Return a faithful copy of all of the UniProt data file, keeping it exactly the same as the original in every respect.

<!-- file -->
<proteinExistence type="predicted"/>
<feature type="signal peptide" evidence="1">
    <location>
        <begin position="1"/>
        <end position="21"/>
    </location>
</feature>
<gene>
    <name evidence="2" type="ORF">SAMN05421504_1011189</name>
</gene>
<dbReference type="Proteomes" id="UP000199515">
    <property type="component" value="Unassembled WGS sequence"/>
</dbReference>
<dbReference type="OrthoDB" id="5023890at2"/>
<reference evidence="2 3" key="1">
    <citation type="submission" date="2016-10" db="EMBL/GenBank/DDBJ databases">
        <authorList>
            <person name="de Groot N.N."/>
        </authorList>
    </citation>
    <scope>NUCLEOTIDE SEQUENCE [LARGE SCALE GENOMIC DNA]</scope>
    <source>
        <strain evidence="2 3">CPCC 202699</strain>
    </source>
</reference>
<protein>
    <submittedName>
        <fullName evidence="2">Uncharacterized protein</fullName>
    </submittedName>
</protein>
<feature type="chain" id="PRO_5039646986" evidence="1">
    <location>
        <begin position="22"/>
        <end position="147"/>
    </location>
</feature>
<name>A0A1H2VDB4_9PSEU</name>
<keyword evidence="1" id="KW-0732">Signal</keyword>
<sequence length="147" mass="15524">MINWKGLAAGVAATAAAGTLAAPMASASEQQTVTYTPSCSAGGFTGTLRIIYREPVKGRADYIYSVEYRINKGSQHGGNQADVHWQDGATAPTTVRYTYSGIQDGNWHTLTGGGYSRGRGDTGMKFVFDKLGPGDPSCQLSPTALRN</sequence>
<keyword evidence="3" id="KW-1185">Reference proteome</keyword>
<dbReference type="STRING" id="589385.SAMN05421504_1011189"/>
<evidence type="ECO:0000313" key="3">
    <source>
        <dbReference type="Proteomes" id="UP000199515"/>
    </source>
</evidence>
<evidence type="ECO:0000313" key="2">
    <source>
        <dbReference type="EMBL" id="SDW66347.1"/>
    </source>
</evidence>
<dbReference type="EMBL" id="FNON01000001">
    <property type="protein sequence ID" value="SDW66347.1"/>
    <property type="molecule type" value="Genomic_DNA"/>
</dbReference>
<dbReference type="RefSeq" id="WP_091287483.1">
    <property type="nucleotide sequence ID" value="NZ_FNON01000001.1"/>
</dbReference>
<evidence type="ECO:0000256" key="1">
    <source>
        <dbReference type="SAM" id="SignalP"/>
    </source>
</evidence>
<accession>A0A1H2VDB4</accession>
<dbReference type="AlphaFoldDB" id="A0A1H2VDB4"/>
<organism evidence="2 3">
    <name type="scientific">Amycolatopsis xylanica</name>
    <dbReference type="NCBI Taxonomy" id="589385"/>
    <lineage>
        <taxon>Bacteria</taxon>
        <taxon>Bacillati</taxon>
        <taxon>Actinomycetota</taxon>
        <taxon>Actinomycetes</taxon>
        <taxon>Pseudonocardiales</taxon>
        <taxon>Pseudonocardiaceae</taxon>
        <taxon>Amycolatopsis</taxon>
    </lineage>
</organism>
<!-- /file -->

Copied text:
<proteinExistence type="predicted"/>
<feature type="signal peptide" evidence="1">
    <location>
        <begin position="1"/>
        <end position="21"/>
    </location>
</feature>
<gene>
    <name evidence="2" type="ORF">SAMN05421504_1011189</name>
</gene>
<dbReference type="Proteomes" id="UP000199515">
    <property type="component" value="Unassembled WGS sequence"/>
</dbReference>
<dbReference type="OrthoDB" id="5023890at2"/>
<reference evidence="2 3" key="1">
    <citation type="submission" date="2016-10" db="EMBL/GenBank/DDBJ databases">
        <authorList>
            <person name="de Groot N.N."/>
        </authorList>
    </citation>
    <scope>NUCLEOTIDE SEQUENCE [LARGE SCALE GENOMIC DNA]</scope>
    <source>
        <strain evidence="2 3">CPCC 202699</strain>
    </source>
</reference>
<protein>
    <submittedName>
        <fullName evidence="2">Uncharacterized protein</fullName>
    </submittedName>
</protein>
<feature type="chain" id="PRO_5039646986" evidence="1">
    <location>
        <begin position="22"/>
        <end position="147"/>
    </location>
</feature>
<name>A0A1H2VDB4_9PSEU</name>
<keyword evidence="1" id="KW-0732">Signal</keyword>
<sequence length="147" mass="15524">MINWKGLAAGVAATAAAGTLAAPMASASEQQTVTYTPSCSAGGFTGTLRIIYREPVKGRADYIYSVEYRINKGSQHGGNQADVHWQDGATAPTTVRYTYSGIQDGNWHTLTGGGYSRGRGDTGMKFVFDKLGPGDPSCQLSPTALRN</sequence>
<keyword evidence="3" id="KW-1185">Reference proteome</keyword>
<dbReference type="STRING" id="589385.SAMN05421504_1011189"/>
<evidence type="ECO:0000313" key="3">
    <source>
        <dbReference type="Proteomes" id="UP000199515"/>
    </source>
</evidence>
<evidence type="ECO:0000313" key="2">
    <source>
        <dbReference type="EMBL" id="SDW66347.1"/>
    </source>
</evidence>
<dbReference type="EMBL" id="FNON01000001">
    <property type="protein sequence ID" value="SDW66347.1"/>
    <property type="molecule type" value="Genomic_DNA"/>
</dbReference>
<dbReference type="RefSeq" id="WP_091287483.1">
    <property type="nucleotide sequence ID" value="NZ_FNON01000001.1"/>
</dbReference>
<evidence type="ECO:0000256" key="1">
    <source>
        <dbReference type="SAM" id="SignalP"/>
    </source>
</evidence>
<accession>A0A1H2VDB4</accession>
<dbReference type="AlphaFoldDB" id="A0A1H2VDB4"/>
<organism evidence="2 3">
    <name type="scientific">Amycolatopsis xylanica</name>
    <dbReference type="NCBI Taxonomy" id="589385"/>
    <lineage>
        <taxon>Bacteria</taxon>
        <taxon>Bacillati</taxon>
        <taxon>Actinomycetota</taxon>
        <taxon>Actinomycetes</taxon>
        <taxon>Pseudonocardiales</taxon>
        <taxon>Pseudonocardiaceae</taxon>
        <taxon>Amycolatopsis</taxon>
    </lineage>
</organism>